Egg hoppers might not be weird but they are amazingly delicious and definitely one of Sri Lanka’s most-loved breakfast foods. Coconut milk mixed with flour is poured into a stove-top pan and swirled up partway along the edges of the pan, to make it bowl-shaped. Then an egg is cracked open, dropped in the center and cooked in place.

The end result is something that looks like a bowl with thin, flaky edges and a thick coconut milk, flour and egg base. Other ingredients such as veggies, curry and even chicken are then added to the hopper on top of the egg. The sides are folded down to form what resembles a burrito and voilà, your egg hopper is ready for consumption!

Egg hoppers are definitely the best breakfast food in all of Sri Lanka After combining veggies, curry, more eggs (scrambled) and this spicy chili paste to my egg hopper I rolled it up and proceeded to swiftly devour it. Mmmmmmmm

How did it taste? Marvelous! It was my favorite breakfast food during my month in Sri Lanka. They super filling thanks to the base combination of ingredients yet also incredibly versatile enough thanks to all the possible toppings, allowing each egg hopper to be customized to individual taste and preferred level of spiciness. Highly recommended!

Goat Tongue Soup

  Chow Kit, Kuala Lumpur, Malaysia

Another delicacy that Americans might consider taboo but can actually be found in many countries around Asia and yes, even Europe as well, is tongue. After all let there be no part of the animal wasted. However as the place I ate at didn’t have any cow tongue, only goat tongue, any hope of comparing the two side-by-side was lost.

Sop lidah lembu (kambing), otherwise known as goat tongue soup Locally known as Sop Lidah Lembu (kambing)

How did it taste? Tender, juicy and delicious. The goat tongue is diced on a chopping block in front of you and then tossed in a bowl of hot, flavorful broth. Because the tongue is a strong muscle it almost tastes like a good steak and not hard or tough, as some cuts of meat. I will definitely be eating this again in every country I find it.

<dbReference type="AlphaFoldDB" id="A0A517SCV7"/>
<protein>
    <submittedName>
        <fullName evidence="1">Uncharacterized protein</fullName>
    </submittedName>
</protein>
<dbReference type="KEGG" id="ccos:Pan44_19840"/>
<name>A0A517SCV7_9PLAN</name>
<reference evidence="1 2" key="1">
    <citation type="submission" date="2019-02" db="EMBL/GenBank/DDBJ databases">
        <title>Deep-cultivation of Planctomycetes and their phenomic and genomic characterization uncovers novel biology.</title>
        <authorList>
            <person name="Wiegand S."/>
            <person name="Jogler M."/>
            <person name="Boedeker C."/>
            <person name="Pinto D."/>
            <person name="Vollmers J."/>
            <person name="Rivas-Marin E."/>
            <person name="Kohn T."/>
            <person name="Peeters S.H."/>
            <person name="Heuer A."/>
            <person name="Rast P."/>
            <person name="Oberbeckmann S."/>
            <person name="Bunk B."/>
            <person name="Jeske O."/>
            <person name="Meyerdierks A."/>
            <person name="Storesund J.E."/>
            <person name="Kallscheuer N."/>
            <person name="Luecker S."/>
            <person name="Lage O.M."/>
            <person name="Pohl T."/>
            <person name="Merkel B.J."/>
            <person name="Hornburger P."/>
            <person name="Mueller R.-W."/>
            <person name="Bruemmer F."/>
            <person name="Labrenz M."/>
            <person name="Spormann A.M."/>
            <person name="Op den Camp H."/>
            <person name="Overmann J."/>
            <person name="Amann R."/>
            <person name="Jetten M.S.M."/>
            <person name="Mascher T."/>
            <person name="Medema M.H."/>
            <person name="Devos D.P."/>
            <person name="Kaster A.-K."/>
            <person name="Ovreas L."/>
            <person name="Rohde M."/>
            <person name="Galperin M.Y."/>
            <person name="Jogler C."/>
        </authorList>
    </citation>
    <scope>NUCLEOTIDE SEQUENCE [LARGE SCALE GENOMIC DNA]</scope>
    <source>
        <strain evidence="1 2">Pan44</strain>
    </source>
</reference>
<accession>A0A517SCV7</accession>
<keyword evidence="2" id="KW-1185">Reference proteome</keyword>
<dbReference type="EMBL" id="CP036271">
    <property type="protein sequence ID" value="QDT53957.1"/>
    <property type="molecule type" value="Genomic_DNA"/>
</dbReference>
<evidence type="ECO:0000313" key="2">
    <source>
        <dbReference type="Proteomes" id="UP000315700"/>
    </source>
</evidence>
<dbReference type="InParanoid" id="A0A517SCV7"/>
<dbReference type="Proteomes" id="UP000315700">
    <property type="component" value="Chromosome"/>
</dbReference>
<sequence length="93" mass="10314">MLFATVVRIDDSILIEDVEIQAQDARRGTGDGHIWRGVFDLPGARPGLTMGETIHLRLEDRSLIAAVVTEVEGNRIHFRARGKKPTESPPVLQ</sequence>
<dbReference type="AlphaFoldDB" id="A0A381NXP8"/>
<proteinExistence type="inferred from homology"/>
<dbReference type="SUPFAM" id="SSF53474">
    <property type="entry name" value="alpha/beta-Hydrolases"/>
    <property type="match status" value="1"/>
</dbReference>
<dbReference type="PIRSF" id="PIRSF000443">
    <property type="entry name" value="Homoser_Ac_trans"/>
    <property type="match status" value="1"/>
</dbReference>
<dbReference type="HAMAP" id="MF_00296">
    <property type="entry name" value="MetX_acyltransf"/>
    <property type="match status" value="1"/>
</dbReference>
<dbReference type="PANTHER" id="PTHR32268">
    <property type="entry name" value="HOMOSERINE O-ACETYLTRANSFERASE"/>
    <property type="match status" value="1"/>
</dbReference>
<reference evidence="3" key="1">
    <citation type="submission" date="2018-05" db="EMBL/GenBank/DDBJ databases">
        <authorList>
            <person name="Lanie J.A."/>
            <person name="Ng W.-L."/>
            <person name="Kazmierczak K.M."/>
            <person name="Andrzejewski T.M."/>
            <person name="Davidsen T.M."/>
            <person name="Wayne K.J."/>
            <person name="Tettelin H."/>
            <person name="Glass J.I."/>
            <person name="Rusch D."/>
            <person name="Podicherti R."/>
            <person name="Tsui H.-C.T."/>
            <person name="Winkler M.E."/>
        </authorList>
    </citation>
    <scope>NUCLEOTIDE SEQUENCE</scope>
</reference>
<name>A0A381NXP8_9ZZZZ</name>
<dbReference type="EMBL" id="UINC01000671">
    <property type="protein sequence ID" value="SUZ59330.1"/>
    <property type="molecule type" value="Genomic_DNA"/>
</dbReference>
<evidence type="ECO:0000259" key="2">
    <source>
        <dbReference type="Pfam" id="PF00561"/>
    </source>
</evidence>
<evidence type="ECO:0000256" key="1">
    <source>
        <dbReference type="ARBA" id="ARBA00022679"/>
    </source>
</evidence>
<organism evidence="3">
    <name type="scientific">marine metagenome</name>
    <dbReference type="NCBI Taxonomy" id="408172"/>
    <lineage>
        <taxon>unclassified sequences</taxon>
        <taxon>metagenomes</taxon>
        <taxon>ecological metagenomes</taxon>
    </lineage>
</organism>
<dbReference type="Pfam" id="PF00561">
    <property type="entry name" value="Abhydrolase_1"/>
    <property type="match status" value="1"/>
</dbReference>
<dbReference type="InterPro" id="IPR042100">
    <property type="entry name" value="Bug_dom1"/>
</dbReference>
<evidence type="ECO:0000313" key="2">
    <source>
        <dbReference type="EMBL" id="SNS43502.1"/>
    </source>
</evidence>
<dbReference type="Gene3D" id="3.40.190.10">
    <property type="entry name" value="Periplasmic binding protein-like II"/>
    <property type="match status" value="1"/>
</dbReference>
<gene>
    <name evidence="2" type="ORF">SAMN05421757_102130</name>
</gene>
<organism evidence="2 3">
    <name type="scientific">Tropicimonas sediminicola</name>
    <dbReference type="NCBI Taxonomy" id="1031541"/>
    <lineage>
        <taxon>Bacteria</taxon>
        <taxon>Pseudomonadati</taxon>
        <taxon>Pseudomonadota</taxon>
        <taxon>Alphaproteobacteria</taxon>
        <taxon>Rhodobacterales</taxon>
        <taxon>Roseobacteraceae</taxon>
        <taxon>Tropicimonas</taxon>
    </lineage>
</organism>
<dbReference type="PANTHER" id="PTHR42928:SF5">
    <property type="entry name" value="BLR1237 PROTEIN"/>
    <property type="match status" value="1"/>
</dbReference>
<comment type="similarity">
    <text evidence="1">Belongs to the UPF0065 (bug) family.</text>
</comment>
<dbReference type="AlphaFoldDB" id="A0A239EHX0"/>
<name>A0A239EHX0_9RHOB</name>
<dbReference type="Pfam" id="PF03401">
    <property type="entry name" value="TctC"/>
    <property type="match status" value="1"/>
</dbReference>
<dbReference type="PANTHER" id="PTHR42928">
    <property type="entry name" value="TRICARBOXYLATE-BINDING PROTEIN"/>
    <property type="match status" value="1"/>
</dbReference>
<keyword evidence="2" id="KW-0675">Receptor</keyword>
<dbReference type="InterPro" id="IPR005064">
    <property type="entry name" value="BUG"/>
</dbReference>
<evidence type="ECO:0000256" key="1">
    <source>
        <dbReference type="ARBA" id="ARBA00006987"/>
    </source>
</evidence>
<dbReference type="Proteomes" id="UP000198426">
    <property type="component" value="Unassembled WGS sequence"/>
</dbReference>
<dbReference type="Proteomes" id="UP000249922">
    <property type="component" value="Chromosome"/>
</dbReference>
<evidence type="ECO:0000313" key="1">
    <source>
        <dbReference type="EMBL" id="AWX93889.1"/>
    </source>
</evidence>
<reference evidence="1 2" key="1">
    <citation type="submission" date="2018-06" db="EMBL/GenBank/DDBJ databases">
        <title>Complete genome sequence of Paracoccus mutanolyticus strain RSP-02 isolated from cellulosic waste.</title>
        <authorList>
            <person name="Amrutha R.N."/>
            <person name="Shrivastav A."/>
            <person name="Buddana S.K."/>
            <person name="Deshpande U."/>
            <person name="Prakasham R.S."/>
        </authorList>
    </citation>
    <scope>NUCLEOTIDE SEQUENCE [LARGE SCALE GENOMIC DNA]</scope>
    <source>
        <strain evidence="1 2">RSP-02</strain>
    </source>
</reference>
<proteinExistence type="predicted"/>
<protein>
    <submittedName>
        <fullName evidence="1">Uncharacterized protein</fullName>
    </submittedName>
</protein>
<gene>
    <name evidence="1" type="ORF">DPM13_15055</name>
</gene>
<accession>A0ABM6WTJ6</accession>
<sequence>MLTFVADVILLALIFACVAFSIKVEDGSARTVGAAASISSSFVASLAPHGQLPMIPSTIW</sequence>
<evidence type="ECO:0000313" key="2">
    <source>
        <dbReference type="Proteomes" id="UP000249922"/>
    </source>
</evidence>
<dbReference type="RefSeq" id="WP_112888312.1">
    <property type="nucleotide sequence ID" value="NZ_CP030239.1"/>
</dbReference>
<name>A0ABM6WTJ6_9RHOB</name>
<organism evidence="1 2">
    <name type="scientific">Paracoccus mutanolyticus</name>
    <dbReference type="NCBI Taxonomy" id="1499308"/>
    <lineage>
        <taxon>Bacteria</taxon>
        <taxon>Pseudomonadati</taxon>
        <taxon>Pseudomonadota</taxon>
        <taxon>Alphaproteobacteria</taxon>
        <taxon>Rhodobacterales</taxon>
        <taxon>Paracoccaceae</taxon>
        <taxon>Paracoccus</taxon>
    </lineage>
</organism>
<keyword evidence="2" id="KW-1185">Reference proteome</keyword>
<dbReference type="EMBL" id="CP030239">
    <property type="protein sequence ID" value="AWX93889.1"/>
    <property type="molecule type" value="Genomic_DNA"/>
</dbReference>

Mysterious Seafood Dish

  Ninh Binh, Vietnam

I still have not been able to determine what this dangerous dish was. All I know from the taste is that it was some sort of mixed seafood concoction. It was served cold in a pudding-like substance that was blood red and equally disgusting.

This mysterious Vietnamese seafood dish was served ice cold and definitely qualifies as strange food

How did it taste? Horrendous! I don’t mind seafood but when it is served cold and in something that resembles coagulated blood yet tastes like refrigerated vomit, well then I have to throw my hands up and admit defeat. This is one dish I could not even come close to finishing. Even just the first few bites made me gag and caused others in the restaurant to start staring at me.

  UPDATE   According to my Vietnamese friend: “It must be one type of tiết canh – blood soup, i think it’s tiết canh dê – goat blood soup though it needs some basil to complete the dish. It’s a iconic dish of this province but I think this restaurant messed it up. The seafood taste means it wasn’t cooked properly, I hope you were alright cause some people got ill from eating this dish wrong.” Thankfully it did not make me sick, but this is most likely because I did not finish the entire bowl.

Octopus

  Kuala Lumpur, Malaysia

I’ve eaten octopus before and always hate it. Even so that didn’t keep me from trying it again when I passed a street vendor in Kuala Lumpur selling some.

Boiled octopus satay in Malaysia Octopus is not something that should be eaten off a stick

How did it taste? Hard as rubber or plastic and equally tasteless. Even with the chili dipping sauce it still made me gag. Unable to bite it into multiple pieces, I had to just settle for swallowing the chunk of tentacle whole. Not recommended.


Crocodile Sisig

  Coron Island, Palawan, Philippines

I’ve had crocodile in the past but Filipino crocodile sisig is by far the best way to eat this beast of the reptile kingdom. The meat is diced, boiled, broiled and then finally seasoned and grilled alongside other veggies such as onions, peppers and chilies. The resulting dish is served sizzling hot and goes best with an ice cold beer. (I recommend the magnificent Red Horse.)

Crocodile sisig served with rice and Red Horse -- a meal fit for a king. Coron Island, Palawan, Philippines

How did it taste? Absolutely divine! It is chewy, tasty and leaves you wanting more. Luckily there is plenty of meat on crocodiles. However the taste does not really stand apart from other meats. In other words you might not even realize that you are eating crocodile had you not seen it being prepared. Highly recommended!

  All these food videos and many many more are part of my new weekly YouTube series, Derek Eats That!, so be sure to join me on YouTube!

On The List For 2015